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An effective emotion tendency perception model in empathic dialogue

  • Jiancu Chen,

    Roles Methodology, Writing – original draft, Writing – review & editing

    Affiliation College of Computer Science and Engineering, Chongqing Three Gorges University, Chongqing, China

  • Siyuan Yang,

    Roles Data curation, Validation, Visualization

    Affiliation College of Computer and Big Data, Fuzhou University, Fuzhou, China

  • Jiang Xiong ,

    Roles Methodology, Project administration, Supervision

    Affiliation College of Computer Science and Engineering, Chongqing Three Gorges University, Chongqing, China

  • Yiping Xiong

    Roles Investigation, Validation, Visualization

    Affiliation College of Computer Science and Technology, Chongqing University of Posts and Telecommunications, Chongqing, China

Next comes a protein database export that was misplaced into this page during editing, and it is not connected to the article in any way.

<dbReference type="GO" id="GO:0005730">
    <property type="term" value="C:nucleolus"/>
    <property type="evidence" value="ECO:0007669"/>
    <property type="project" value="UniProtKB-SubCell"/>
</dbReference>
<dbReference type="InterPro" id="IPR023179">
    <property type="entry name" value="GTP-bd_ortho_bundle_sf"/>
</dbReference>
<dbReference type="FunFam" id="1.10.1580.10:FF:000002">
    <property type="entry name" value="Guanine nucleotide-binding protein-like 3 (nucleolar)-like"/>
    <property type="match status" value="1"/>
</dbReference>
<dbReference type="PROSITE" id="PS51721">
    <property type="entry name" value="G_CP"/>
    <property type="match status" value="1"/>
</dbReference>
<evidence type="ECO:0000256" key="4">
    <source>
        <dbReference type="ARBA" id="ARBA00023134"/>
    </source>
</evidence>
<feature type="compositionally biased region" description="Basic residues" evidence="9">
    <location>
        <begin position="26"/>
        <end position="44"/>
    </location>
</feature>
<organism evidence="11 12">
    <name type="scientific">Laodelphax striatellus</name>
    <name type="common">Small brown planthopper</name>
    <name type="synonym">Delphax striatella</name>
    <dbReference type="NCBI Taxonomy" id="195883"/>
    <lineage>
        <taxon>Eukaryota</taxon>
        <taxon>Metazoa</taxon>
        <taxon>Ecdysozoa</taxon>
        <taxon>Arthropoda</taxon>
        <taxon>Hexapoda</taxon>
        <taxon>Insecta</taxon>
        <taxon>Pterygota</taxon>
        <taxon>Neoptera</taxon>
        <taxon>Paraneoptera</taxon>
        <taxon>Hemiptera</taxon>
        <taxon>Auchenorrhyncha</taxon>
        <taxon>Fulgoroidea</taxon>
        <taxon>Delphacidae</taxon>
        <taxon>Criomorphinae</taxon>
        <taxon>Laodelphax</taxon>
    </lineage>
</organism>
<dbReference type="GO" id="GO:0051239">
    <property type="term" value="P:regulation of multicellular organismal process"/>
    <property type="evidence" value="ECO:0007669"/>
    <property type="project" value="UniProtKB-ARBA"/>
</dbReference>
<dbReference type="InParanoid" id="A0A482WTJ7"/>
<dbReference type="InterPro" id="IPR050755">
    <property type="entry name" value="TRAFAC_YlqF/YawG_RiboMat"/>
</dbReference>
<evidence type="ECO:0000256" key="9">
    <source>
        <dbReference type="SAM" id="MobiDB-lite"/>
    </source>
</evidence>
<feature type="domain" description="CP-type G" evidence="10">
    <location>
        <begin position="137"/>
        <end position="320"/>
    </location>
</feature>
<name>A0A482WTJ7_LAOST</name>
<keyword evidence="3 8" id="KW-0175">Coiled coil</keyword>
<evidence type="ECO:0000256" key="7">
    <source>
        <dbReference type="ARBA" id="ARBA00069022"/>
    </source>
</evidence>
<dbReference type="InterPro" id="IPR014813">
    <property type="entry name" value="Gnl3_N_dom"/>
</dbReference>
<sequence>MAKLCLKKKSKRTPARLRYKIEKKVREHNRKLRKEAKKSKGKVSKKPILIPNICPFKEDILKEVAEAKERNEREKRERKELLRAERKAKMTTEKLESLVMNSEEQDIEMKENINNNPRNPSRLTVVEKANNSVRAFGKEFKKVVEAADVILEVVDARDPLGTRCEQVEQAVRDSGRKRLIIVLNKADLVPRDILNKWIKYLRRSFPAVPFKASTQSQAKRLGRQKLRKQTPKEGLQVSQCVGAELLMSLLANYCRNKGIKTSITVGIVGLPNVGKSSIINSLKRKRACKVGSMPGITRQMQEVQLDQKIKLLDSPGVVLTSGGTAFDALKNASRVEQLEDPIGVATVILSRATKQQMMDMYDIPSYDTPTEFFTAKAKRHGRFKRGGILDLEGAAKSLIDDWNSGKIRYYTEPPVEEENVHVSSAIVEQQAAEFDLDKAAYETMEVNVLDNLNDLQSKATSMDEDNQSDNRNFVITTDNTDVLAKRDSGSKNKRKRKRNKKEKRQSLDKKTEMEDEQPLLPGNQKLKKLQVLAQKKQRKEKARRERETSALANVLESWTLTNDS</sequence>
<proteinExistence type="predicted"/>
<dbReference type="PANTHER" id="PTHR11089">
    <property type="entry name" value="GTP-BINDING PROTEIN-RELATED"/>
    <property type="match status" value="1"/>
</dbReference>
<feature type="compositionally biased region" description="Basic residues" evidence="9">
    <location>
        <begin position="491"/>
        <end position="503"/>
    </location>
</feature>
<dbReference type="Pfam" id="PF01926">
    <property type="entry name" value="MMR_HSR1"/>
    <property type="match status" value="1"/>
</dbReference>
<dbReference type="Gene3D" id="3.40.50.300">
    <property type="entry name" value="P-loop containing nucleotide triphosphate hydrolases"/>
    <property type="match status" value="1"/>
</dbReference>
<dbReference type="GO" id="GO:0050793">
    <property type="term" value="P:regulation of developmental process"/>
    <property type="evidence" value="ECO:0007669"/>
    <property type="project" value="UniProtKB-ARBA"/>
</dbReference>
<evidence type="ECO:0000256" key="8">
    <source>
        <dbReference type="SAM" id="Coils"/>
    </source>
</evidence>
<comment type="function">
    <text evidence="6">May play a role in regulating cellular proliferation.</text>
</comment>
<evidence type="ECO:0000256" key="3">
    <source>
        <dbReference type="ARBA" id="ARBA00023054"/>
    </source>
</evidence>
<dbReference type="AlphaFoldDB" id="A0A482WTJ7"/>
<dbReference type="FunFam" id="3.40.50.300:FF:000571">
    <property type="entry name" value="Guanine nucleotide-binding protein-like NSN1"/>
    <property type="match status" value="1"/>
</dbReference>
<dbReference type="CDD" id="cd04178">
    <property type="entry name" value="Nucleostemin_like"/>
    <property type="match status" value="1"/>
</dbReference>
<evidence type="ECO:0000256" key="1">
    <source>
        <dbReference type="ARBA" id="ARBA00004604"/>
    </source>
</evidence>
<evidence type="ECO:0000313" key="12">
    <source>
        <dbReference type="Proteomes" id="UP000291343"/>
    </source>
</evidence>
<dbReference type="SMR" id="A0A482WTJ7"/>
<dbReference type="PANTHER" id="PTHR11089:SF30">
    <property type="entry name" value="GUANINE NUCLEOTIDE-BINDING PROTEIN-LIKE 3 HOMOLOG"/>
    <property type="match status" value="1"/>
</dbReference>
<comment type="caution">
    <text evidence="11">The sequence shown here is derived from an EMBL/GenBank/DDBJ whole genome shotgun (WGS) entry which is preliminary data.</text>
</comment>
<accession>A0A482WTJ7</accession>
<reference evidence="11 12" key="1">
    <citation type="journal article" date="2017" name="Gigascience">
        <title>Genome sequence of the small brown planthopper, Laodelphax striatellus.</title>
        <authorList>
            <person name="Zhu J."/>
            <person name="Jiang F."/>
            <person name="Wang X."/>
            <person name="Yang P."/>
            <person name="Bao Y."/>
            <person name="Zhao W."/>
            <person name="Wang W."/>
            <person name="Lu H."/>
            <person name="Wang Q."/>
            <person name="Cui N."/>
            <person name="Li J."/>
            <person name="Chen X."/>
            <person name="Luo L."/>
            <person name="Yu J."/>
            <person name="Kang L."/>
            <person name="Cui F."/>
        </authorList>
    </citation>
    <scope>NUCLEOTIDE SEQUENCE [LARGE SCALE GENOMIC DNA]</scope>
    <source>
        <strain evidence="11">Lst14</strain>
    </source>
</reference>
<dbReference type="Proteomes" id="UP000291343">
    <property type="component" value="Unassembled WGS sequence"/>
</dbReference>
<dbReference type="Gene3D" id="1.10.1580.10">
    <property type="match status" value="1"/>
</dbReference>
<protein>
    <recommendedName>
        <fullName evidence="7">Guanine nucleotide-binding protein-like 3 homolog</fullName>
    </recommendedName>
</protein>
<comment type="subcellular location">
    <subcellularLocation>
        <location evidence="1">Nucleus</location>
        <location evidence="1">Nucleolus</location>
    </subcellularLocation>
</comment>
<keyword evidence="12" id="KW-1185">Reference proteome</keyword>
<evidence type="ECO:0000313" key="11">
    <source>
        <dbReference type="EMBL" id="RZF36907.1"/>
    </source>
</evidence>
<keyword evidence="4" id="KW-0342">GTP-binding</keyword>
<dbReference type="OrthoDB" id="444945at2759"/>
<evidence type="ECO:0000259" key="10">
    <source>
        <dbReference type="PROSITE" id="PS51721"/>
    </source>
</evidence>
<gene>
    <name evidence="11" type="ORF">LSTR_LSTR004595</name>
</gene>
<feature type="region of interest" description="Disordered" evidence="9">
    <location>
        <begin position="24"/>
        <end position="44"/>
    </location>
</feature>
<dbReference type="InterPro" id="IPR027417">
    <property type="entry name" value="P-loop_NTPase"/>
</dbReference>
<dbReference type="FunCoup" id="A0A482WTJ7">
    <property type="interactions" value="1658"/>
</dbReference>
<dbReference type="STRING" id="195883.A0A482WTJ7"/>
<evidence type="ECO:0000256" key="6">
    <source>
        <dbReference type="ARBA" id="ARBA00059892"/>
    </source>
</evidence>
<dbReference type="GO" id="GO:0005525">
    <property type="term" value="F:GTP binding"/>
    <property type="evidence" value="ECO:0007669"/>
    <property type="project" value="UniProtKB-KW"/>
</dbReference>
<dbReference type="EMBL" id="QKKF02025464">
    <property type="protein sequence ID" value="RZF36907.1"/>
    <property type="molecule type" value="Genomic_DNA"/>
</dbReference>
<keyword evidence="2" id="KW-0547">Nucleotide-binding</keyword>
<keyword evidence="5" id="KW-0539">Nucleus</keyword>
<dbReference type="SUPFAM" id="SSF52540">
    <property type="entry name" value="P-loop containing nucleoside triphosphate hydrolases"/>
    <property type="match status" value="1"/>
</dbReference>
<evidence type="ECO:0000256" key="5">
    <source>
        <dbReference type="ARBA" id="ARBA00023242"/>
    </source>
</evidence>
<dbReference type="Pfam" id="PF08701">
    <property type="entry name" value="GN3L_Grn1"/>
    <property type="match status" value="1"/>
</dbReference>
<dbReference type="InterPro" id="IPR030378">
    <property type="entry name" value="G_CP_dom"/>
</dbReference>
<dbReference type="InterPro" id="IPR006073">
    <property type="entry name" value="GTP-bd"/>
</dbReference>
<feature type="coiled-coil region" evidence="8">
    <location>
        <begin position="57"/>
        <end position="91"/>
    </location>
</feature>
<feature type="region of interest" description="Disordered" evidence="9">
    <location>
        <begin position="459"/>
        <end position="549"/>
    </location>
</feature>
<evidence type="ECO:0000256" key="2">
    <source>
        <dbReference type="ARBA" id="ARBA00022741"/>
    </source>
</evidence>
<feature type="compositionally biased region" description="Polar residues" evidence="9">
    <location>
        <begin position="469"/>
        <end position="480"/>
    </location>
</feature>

The effectiveness of open-domain dialogue systems depends heavily on emotion. In dialogue systems, previous models primarily detected emotions by looking for emotional words embedded in sentences. However, they did not precisely quantify the association of all words with emotions, which has led to a certain bias. To overcome this issue, we propose an emotion tendency perception model. The model uses an emotion encoder to accurately quantify the emotional tendencies of all words. Meanwhile, it uses a shared fusion decoder to equip the decoder with the sentiment and semantic capabilities of the encoder. We conducted extensive evaluations on Empathetic Dialogue. Experimental results demonstrate its efficacy. Compared with the state of the art, our approach has distinctive advantages.


Empathy is a complex socio-emotional behavior resulting from emotional and cognitive interactions [1]. Human-computer dialogue aims to investigate how computers understand natural language and strengthen the connection with the user by sensing emotions [2]. It plays a vital role in improving user satisfaction [37].